Photopheresis Process Offers Relief From Lymphoma Lesions: An Interview With Dennis Parenti, MD

Published: Thursday, May 24, 2012
Dr. Dennis Parenti

Dennis Parenti, MD, vice president of Clinical Affairs for Therakos

In addition to the danger they pose, the cancerous red patches, plaques, and tumors that arise from cutaneous T-cell lymphoma (CTCL) represent an enormous quality-of-life issue for patients.

When it comes to alleviating the lesions caused by this group of non-Hodgkin lymphomas—in which malignant CD4- positive lymphocytes proliferate and infiltrate the skin—doctors can prescribe a number of therapies. The lesions can be treated topically, with retinoids and phototherapy, or with systemic therapies.

There’s also another option: Therakos photopheresis is indicated for the palliative treatment of skin manifestations of CTCL that are unresponsive to other therapies. The technique is intended to reduce redness, itching, and the size of the lesions; in some cases, it entirely clears the skin.

Headquartered in Raritan, New Jersey, Therakos is a division of Ortho Clinical Diagnostics, part of the Johnson & Johnson family of companies. Its first photopheresis machine became available in 1988, and since then the company’s technique for extracorporeal photopheresis (ECP) has been used in more than 700,000 treatments.

Therakos photopheresis has demonstrated efficacy and safety in CTCL patients, and has not been associated with secondary malignancies or opportunistic infections, according to a 1987 study and the company’s own data.1

To learn more about how photopheresis can help patients fight the symptoms of CTCL, OncologyLive spoke with Dennis Parenti, MD, vice president of Clinical Affairs for Therakos.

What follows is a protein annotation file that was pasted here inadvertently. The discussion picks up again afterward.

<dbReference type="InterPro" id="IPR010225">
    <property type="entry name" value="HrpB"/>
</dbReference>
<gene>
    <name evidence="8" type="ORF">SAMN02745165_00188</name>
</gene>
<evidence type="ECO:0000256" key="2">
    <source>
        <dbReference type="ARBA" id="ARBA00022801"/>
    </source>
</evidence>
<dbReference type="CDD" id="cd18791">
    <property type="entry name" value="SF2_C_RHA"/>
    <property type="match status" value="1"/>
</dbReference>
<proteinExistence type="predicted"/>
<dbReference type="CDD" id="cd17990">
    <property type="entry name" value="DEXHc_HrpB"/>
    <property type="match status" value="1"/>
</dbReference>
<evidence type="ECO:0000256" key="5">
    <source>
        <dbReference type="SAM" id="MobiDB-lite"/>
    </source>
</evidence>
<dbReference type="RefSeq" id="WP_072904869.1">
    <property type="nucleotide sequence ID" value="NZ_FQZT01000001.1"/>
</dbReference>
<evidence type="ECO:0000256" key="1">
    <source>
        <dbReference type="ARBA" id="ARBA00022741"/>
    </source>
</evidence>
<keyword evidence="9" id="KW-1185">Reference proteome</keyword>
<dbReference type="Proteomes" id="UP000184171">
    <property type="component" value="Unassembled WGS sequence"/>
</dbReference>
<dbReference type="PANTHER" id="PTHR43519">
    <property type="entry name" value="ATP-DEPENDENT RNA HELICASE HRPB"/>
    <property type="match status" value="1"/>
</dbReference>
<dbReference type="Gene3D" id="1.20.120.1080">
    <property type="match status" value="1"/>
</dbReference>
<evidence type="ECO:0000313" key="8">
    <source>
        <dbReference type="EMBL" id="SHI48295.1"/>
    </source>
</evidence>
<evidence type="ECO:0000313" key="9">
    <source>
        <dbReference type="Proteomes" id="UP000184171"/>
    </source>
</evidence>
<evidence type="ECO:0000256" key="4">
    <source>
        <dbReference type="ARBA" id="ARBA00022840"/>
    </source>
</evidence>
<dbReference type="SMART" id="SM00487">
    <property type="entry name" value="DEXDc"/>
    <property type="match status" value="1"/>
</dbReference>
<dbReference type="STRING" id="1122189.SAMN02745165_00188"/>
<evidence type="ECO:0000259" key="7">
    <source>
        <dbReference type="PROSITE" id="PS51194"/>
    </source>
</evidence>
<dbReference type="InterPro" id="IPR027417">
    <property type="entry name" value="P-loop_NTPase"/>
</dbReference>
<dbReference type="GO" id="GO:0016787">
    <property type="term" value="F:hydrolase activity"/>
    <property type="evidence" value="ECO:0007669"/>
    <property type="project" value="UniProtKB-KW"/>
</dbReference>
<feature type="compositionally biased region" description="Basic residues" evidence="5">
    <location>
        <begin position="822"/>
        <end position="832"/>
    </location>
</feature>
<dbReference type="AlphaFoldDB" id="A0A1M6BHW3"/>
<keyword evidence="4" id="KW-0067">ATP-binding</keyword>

OncologyLive: What is extracorporeal photopheresis?

Parenti: ECP is an immune modulation therapy that was approved by the FDA for the palliative treatment of the skin manifestations of CTCL. ECP is also known as photoimmune therapy or immune cell therapy, and works by using either the integrated Therakos Uvar XTS or Cellex photopheresis systems to collect a small amount of whole blood from a patient connected to the system.

The system then separates the white blood cells; treats them with an exvivo methoxsalen (8-MOP) sterile solution, a photoactivable substance; activates the methoxsalen by UVA light; and reinfuses the white cells back into the patient. The treated white cells will start to undergo normal programmed cell death (apoptosis), which triggers a cascade of immunologic events. Less than 10% of all white cells are treated, yet some patients achieve a complete improvement in symptoms.

Please explain more extensively the impact that ECP has on the immune system.

Although the exact mechanism of action is not known, photopheresis may activate the immune-mediated response to modulate malignant T lymphocytes. ECP helps to restore the body’s natural ability to maintain a balanced immune system by controlling the activity of overactive immune cells. Healthy immune systems maintain a balance between the effector cells that fight infection and the regulatory cells that prevent immune-mediated diseases like CTCL. Other therapies for restoring a balanced immune system have traditionally targeted the effector cells by suppressing their function, thus suppressing the immune system. However, ECP is believed to boost the number of the regulatory cells (T-regs) of the immune system, providing a novel approach that may have significant activity in the treatment of disease, including skin manifestations, without inducing generalized immunosuppression.

Photopheresis System

Therakos Cellex
Photopheresis System

Why do patients need multiple treatments? What parameters do you use to determine when patients can stop treatment?

Patients receiving Therakos photopheresis may not see results right away. Patients are typically treated on two consecutive days each month for several months. If that doesn’t result in an improvement in skin findings, treatment can be accelerated to two consecutive days every two weeks for three months. If a response is maintained, the frequency of treatments can be gradually diminished or stopped. If the program of therapy has not stimulated an improvement after 20 treatments, healthcare practitioners should use their judgment in determining whether to continue.2

How are some of the adverse events with this technology managed?


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